A breakaway duo consisting of Martijn Keizer (LottoNL–Jumbo) and Tosh Van der Sande (Lotto–Soudal) escaped 3 km (1.9 mi) into the stage. Their lead was six minutes and thirty seconds after they had passed the Lescou and Pre-Guittard climbs. At the foot of the Côte de la Marquise, the pair had a one-minute advantage. Van der Sande was dropped on the climb and Keizer led over the summit with margin of twenty seconds. Attacks from the peloton on the descent saw the formation of a group consisting of Cyril Gautier (Team Europcar), Tim Wellens (Lotto–Soudal), Lawson Craddock (Team Giant–Alpecin) and Wilco Kelderman. Wellens attacked and then passed Keizer.
Wellens was caught by the peloton in the final 2 km (1.2 mi), before a failed move by a trio consisting of Daniel Oss, Tony Martin (Etixx–Quick-Step) and Bram Tankink (LottoNL–Jumbo). Tony Gallopin (Lotto–Soudal) launch a late attack, but was caught by the bunch sprint that was won by Nacer Bouhanni, his second stage victory of the race. There were no changes to the classifications.
Stage five from Digne-les-Bains to Pra-Loup was the first classified as mountainous and was 161 km (100.0 mi) in length. The first section of the stage was flat, until the passing of the third-category Col des Léques at 40 km (24.9 mi). After a descent and small rise a came another third-category climb, the Col de Toutes Aures. The route then dropped down before a further rising up to the second-category Col de la Colle-Saint-Michel which topped at 96 km (59.7 mi) in. The descent was followed by the first-category Col d'Allos at 139 km (86.4 mi). The resulting descent, which began with 22 km (13.7 mi) to go, was long and technical. The final climb to the finish at Pra-Loup was 6.2 km (3.9 mi)-long and had an average gradient of 6.5%.
Mountains classification leader Daniel Teklehaimanot was the first to initiate the early seven-rider breakaway; the other riders were Christophe Riblon (AG2R La Mondiale), Tim Wellens, Pieter Serry (Etixx–Quick-Step), Romain Sicard (Team Europcar), Arnaud Courteille, and Albert Timmer (both Team Giant–Alpecin). Courteille claimed the points at the Col des Lèques, with Teklehaimanot second, with the aforementioned first over the Col de Toutes Aures and Col de la Colle-Saint-Michel. Team Sky set a high pace at the head of the peloton throughout the Col d'Allos, leading to a large number of riders being dropped, including the race leader Rohan Dennis. In the breakaway, an attack by Serry dropped Riblon, Teklehaimanot, and Courteille. Before the summit of the climb, with 24 km (14.9 mi) remaining, the break was caught.
As the race reached the summit, Romain Bardet attacked, and the bottom had gained a twenty-second advantage over the front group of around thirty riders, increasing it to one minute at the foot of the Pra-Loup climb. Sky again controlled the head of the chase, with Vincenzo Nibali, Alejandro Valverde and Wilco Kelderman the notable riders distanced. Chris Froome launched an attack in the final 2 km (1.2 mi), with Tejay van Garderen and Beñat Intxausti following. Van Garderen dropped Intxausti and passed Froome to take second place, thirty-six seconds behind stage winner Bardet. The new leaders in the classifications were Van Garderen in the general, Bardet in the young riders' and Sky in the team standings.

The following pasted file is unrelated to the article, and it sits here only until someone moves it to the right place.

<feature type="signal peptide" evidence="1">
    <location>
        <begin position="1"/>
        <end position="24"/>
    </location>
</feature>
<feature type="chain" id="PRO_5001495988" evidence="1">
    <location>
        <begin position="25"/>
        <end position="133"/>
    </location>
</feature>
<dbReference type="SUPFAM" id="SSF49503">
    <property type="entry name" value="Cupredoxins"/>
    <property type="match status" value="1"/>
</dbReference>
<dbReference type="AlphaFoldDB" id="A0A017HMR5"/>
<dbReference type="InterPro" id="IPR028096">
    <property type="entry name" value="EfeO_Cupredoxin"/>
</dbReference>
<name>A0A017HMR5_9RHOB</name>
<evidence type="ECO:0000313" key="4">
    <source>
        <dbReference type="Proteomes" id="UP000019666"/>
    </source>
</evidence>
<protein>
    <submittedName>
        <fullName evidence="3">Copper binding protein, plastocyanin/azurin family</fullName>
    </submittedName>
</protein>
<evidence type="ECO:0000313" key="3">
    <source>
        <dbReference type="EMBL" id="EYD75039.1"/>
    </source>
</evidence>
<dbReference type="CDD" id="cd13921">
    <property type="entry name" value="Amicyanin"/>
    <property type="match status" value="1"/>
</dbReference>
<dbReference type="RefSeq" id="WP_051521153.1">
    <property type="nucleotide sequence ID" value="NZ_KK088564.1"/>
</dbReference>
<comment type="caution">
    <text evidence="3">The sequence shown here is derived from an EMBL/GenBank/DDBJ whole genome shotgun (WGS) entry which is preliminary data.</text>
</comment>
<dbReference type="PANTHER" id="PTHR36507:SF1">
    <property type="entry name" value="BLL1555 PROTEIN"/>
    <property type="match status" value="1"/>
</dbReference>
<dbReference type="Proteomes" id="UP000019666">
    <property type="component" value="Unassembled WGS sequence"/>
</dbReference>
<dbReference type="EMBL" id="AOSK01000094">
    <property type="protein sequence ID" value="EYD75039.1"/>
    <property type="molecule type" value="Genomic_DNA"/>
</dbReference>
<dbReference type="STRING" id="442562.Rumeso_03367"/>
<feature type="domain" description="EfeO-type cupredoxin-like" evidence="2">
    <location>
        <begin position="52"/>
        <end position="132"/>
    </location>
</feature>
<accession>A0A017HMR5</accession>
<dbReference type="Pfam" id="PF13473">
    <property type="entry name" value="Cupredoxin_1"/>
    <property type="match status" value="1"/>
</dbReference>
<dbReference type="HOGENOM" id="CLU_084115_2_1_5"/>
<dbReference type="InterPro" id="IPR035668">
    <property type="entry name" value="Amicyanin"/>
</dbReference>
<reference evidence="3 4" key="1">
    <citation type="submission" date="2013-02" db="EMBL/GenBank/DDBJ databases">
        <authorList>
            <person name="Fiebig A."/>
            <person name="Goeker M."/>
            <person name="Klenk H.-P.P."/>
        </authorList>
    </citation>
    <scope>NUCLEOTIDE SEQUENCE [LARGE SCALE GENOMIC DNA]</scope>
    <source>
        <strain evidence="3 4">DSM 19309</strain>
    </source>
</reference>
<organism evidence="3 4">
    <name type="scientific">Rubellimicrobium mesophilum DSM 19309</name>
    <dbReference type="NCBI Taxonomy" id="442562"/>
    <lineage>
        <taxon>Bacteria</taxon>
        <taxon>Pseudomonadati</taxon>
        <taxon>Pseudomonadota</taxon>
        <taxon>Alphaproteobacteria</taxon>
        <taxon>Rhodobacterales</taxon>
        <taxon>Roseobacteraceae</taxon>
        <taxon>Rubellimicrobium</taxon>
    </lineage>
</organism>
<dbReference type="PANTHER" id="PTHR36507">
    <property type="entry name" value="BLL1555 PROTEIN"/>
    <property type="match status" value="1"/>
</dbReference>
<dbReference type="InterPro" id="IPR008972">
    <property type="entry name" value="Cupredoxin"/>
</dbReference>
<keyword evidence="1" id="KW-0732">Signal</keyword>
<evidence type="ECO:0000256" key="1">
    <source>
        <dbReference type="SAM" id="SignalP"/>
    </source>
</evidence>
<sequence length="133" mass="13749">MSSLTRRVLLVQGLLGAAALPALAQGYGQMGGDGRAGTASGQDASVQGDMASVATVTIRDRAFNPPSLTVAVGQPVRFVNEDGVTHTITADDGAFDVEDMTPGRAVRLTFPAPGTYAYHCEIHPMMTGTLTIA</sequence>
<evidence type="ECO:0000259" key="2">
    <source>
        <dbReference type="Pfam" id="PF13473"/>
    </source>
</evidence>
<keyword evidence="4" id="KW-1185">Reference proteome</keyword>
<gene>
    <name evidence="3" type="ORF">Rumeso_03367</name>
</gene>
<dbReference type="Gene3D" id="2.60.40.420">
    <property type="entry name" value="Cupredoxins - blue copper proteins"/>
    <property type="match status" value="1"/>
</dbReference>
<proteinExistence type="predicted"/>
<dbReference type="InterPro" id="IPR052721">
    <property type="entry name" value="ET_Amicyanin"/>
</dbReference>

The sixth stage from Saint-Bonnet-en-Champsaur to Villard-de-Lans moved the race into the high mountains with six categorised climbs. It was the second longest stage at 183 km (113.7 mi). The opening third of the route crossed hilly terrain that featured two third-category climbs, the Rampe du Motty and the Côte du Barrage de Sautet. The riders traversed the second-category Col de la Croix Haute at the 67.5 km (41.9 mi) mark, before a short descent and a further rise to the third-category Col de Grimone. After a long descent and short rise, the race came to the foot of the first-category Col du Rousset. At the summit with 51 km (31.7 mi) remaining, the day's highest point (1,254 m (4,114 ft)), the riders dropped down to the final hills before the summit finish at the third-category climb to Villard-de-Lans.
Early in the wet stage, a group of nine riders broke away, only to be pulled back the peloton, with a second group of nineteen also failing. An unsuccessful move from Tony Martin was followed by an attack by Vincenzo Nibali over the Col de Grimone and the formation of an elite five-strong group on descent with Rui Costa, Alejandro Valverde, and Tony Gallopin. This attack reduced the main group of chasers and caused the abandonment of several riders. The advantage of the break was over three minutes as they climbed the Col de Rousset, with Nibali briefly escaping on the subsequent descent.
Martin was dropped with 22 km (13.7 mi) remaining, with the advantage at over two minutes. In the chasing main group, Simon Yates (Orica–GreenEDGE) and Dan Martin (Cannondale–Garmin) moved clear. Gallopin launched an attack from the breakaway with 4.5 km (2.8 mi) to go, with Nibali following at 1.5 km (0.9 mi). Costa was able to pull both back ahead and passed them to take the stage win. Nibali took over the lead of the general classification, with a margin of twenty-nine seconds over Costa. Movistar Team moved into the lead of the team classification.